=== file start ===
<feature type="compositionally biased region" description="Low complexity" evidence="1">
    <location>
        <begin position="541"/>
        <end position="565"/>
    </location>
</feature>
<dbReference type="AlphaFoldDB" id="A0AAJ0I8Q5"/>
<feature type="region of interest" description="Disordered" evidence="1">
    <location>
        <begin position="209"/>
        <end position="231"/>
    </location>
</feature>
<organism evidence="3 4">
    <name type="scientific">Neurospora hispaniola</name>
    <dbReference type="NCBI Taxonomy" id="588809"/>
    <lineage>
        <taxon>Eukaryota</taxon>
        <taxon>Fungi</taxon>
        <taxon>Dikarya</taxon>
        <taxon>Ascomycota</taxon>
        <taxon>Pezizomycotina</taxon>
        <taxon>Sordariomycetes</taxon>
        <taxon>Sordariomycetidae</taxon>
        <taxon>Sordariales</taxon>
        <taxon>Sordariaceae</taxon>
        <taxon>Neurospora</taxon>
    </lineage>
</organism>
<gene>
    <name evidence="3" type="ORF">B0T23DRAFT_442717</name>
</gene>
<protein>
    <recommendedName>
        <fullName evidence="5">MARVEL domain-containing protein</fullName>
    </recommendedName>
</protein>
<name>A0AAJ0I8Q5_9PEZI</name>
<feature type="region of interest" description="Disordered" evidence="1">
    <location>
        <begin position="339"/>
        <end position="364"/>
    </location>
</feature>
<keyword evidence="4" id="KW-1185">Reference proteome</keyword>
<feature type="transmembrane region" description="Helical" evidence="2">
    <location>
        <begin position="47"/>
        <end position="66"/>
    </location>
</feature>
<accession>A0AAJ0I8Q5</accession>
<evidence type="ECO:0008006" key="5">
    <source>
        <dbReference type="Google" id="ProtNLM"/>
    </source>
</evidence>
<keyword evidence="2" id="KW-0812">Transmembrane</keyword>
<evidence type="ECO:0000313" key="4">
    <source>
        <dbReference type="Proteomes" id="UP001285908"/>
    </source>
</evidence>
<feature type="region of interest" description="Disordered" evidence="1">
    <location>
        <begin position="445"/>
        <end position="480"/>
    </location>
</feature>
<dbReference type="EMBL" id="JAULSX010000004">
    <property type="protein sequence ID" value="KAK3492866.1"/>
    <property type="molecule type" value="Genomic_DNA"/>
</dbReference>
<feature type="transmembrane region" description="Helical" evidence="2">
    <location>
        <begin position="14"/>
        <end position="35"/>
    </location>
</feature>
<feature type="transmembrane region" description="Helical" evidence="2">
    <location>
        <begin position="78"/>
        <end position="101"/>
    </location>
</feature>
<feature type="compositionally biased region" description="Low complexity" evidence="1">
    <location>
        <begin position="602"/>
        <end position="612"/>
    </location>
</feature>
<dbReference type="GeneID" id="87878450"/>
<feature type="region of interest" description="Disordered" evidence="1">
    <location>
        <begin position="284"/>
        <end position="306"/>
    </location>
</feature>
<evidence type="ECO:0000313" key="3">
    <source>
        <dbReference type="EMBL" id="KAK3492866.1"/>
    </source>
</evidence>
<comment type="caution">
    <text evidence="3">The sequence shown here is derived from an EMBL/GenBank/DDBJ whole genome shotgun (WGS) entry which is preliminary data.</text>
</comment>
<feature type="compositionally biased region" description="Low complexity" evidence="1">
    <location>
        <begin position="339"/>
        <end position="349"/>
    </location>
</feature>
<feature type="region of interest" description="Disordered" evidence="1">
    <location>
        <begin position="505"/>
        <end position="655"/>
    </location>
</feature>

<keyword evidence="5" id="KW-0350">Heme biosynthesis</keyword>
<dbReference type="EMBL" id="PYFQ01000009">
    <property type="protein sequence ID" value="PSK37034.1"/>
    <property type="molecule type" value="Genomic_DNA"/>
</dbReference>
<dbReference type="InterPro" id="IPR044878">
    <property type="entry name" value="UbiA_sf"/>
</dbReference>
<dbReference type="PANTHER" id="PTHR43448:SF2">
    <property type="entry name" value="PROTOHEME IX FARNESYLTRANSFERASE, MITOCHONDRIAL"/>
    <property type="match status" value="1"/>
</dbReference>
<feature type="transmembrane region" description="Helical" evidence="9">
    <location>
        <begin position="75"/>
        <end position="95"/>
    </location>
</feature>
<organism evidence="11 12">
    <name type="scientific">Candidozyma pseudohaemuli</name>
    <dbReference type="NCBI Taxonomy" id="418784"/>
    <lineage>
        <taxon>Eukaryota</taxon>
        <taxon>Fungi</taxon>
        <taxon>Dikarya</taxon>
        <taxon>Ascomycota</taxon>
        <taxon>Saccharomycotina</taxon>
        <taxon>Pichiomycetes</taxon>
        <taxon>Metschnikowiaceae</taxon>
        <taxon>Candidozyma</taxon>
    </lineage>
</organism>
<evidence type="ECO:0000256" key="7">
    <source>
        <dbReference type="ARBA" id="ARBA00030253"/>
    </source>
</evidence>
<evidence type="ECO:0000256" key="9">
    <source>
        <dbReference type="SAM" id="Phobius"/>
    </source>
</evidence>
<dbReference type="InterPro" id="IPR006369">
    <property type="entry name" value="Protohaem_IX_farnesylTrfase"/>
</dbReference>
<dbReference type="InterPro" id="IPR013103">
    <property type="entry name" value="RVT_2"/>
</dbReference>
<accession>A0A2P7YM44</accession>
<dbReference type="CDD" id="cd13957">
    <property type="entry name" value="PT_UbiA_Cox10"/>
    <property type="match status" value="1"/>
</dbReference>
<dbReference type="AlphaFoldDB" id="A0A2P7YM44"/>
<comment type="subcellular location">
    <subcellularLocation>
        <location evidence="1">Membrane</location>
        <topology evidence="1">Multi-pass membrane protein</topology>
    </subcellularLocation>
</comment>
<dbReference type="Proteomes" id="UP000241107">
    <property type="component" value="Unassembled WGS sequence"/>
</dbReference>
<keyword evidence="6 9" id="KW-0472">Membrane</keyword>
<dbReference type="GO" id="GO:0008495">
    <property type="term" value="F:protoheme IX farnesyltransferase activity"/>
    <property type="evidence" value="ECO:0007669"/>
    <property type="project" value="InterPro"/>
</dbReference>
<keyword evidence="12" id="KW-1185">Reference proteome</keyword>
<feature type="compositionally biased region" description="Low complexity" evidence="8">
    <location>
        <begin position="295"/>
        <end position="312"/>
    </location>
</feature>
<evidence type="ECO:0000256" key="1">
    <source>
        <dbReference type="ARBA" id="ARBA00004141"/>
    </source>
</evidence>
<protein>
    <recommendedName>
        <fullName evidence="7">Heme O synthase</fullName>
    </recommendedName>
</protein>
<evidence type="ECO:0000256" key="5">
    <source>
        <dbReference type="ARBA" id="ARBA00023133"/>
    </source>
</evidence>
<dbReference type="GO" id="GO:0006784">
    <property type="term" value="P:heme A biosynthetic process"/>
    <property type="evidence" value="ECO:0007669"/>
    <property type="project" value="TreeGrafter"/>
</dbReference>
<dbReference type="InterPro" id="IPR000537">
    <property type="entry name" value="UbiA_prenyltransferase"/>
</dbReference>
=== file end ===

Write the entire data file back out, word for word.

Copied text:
<feature type="compositionally biased region" description="Low complexity" evidence="1">
    <location>
        <begin position="541"/>
        <end position="565"/>
    </location>
</feature>
<dbReference type="AlphaFoldDB" id="A0AAJ0I8Q5"/>
<feature type="region of interest" description="Disordered" evidence="1">
    <location>
        <begin position="209"/>
        <end position="231"/>
    </location>
</feature>
<organism evidence="3 4">
    <name type="scientific">Neurospora hispaniola</name>
    <dbReference type="NCBI Taxonomy" id="588809"/>
    <lineage>
        <taxon>Eukaryota</taxon>
        <taxon>Fungi</taxon>
        <taxon>Dikarya</taxon>
        <taxon>Ascomycota</taxon>
        <taxon>Pezizomycotina</taxon>
        <taxon>Sordariomycetes</taxon>
        <taxon>Sordariomycetidae</taxon>
        <taxon>Sordariales</taxon>
        <taxon>Sordariaceae</taxon>
        <taxon>Neurospora</taxon>
    </lineage>
</organism>
<gene>
    <name evidence="3" type="ORF">B0T23DRAFT_442717</name>
</gene>
<protein>
    <recommendedName>
        <fullName evidence="5">MARVEL domain-containing protein</fullName>
    </recommendedName>
</protein>
<name>A0AAJ0I8Q5_9PEZI</name>
<feature type="region of interest" description="Disordered" evidence="1">
    <location>
        <begin position="339"/>
        <end position="364"/>
    </location>
</feature>
<keyword evidence="4" id="KW-1185">Reference proteome</keyword>
<feature type="transmembrane region" description="Helical" evidence="2">
    <location>
        <begin position="47"/>
        <end position="66"/>
    </location>
</feature>
<accession>A0AAJ0I8Q5</accession>
<evidence type="ECO:0008006" key="5">
    <source>
        <dbReference type="Google" id="ProtNLM"/>
    </source>
</evidence>
<keyword evidence="2" id="KW-0812">Transmembrane</keyword>
<evidence type="ECO:0000313" key="4">
    <source>
        <dbReference type="Proteomes" id="UP001285908"/>
    </source>
</evidence>
<feature type="region of interest" description="Disordered" evidence="1">
    <location>
        <begin position="445"/>
        <end position="480"/>
    </location>
</feature>
<dbReference type="EMBL" id="JAULSX010000004">
    <property type="protein sequence ID" value="KAK3492866.1"/>
    <property type="molecule type" value="Genomic_DNA"/>
</dbReference>
<feature type="transmembrane region" description="Helical" evidence="2">
    <location>
        <begin position="14"/>
        <end position="35"/>
    </location>
</feature>
<feature type="transmembrane region" description="Helical" evidence="2">
    <location>
        <begin position="78"/>
        <end position="101"/>
    </location>
</feature>
<feature type="compositionally biased region" description="Low complexity" evidence="1">
    <location>
        <begin position="602"/>
        <end position="612"/>
    </location>
</feature>
<dbReference type="GeneID" id="87878450"/>
<feature type="region of interest" description="Disordered" evidence="1">
    <location>
        <begin position="284"/>
        <end position="306"/>
    </location>
</feature>
<evidence type="ECO:0000313" key="3">
    <source>
        <dbReference type="EMBL" id="KAK3492866.1"/>
    </source>
</evidence>
<comment type="caution">
    <text evidence="3">The sequence shown here is derived from an EMBL/GenBank/DDBJ whole genome shotgun (WGS) entry which is preliminary data.</text>
</comment>
<feature type="compositionally biased region" description="Low complexity" evidence="1">
    <location>
        <begin position="339"/>
        <end position="349"/>
    </location>
</feature>
<feature type="region of interest" description="Disordered" evidence="1">
    <location>
        <begin position="505"/>
        <end position="655"/>
    </location>
</feature>

<keyword evidence="5" id="KW-0350">Heme biosynthesis</keyword>
<dbReference type="EMBL" id="PYFQ01000009">
    <property type="protein sequence ID" value="PSK37034.1"/>
    <property type="molecule type" value="Genomic_DNA"/>
</dbReference>
<dbReference type="InterPro" id="IPR044878">
    <property type="entry name" value="UbiA_sf"/>
</dbReference>
<dbReference type="PANTHER" id="PTHR43448:SF2">
    <property type="entry name" value="PROTOHEME IX FARNESYLTRANSFERASE, MITOCHONDRIAL"/>
    <property type="match status" value="1"/>
</dbReference>
<feature type="transmembrane region" description="Helical" evidence="9">
    <location>
        <begin position="75"/>
        <end position="95"/>
    </location>
</feature>
<organism evidence="11 12">
    <name type="scientific">Candidozyma pseudohaemuli</name>
    <dbReference type="NCBI Taxonomy" id="418784"/>
    <lineage>
        <taxon>Eukaryota</taxon>
        <taxon>Fungi</taxon>
        <taxon>Dikarya</taxon>
        <taxon>Ascomycota</taxon>
        <taxon>Saccharomycotina</taxon>
        <taxon>Pichiomycetes</taxon>
        <taxon>Metschnikowiaceae</taxon>
        <taxon>Candidozyma</taxon>
    </lineage>
</organism>
<evidence type="ECO:0000256" key="7">
    <source>
        <dbReference type="ARBA" id="ARBA00030253"/>
    </source>
</evidence>
<evidence type="ECO:0000256" key="9">
    <source>
        <dbReference type="SAM" id="Phobius"/>
    </source>
</evidence>
<dbReference type="InterPro" id="IPR006369">
    <property type="entry name" value="Protohaem_IX_farnesylTrfase"/>
</dbReference>
<dbReference type="InterPro" id="IPR013103">
    <property type="entry name" value="RVT_2"/>
</dbReference>
<accession>A0A2P7YM44</accession>
<dbReference type="CDD" id="cd13957">
    <property type="entry name" value="PT_UbiA_Cox10"/>
    <property type="match status" value="1"/>
</dbReference>
<dbReference type="AlphaFoldDB" id="A0A2P7YM44"/>
<comment type="subcellular location">
    <subcellularLocation>
        <location evidence="1">Membrane</location>
        <topology evidence="1">Multi-pass membrane protein</topology>
    </subcellularLocation>
</comment>
<dbReference type="Proteomes" id="UP000241107">
    <property type="component" value="Unassembled WGS sequence"/>
</dbReference>
<keyword evidence="6 9" id="KW-0472">Membrane</keyword>
<dbReference type="GO" id="GO:0008495">
    <property type="term" value="F:protoheme IX farnesyltransferase activity"/>
    <property type="evidence" value="ECO:0007669"/>
    <property type="project" value="InterPro"/>
</dbReference>
<keyword evidence="12" id="KW-1185">Reference proteome</keyword>
<feature type="compositionally biased region" description="Low complexity" evidence="8">
    <location>
        <begin position="295"/>
        <end position="312"/>
    </location>
</feature>
<evidence type="ECO:0000256" key="1">
    <source>
        <dbReference type="ARBA" id="ARBA00004141"/>
    </source>
</evidence>
<protein>
    <recommendedName>
        <fullName evidence="7">Heme O synthase</fullName>
    </recommendedName>
</protein>
<evidence type="ECO:0000256" key="5">
    <source>
        <dbReference type="ARBA" id="ARBA00023133"/>
    </source>
</evidence>
<dbReference type="GO" id="GO:0006784">
    <property type="term" value="P:heme A biosynthetic process"/>
    <property type="evidence" value="ECO:0007669"/>
    <property type="project" value="TreeGrafter"/>
</dbReference>
<dbReference type="InterPro" id="IPR000537">
    <property type="entry name" value="UbiA_prenyltransferase"/>
</dbReference>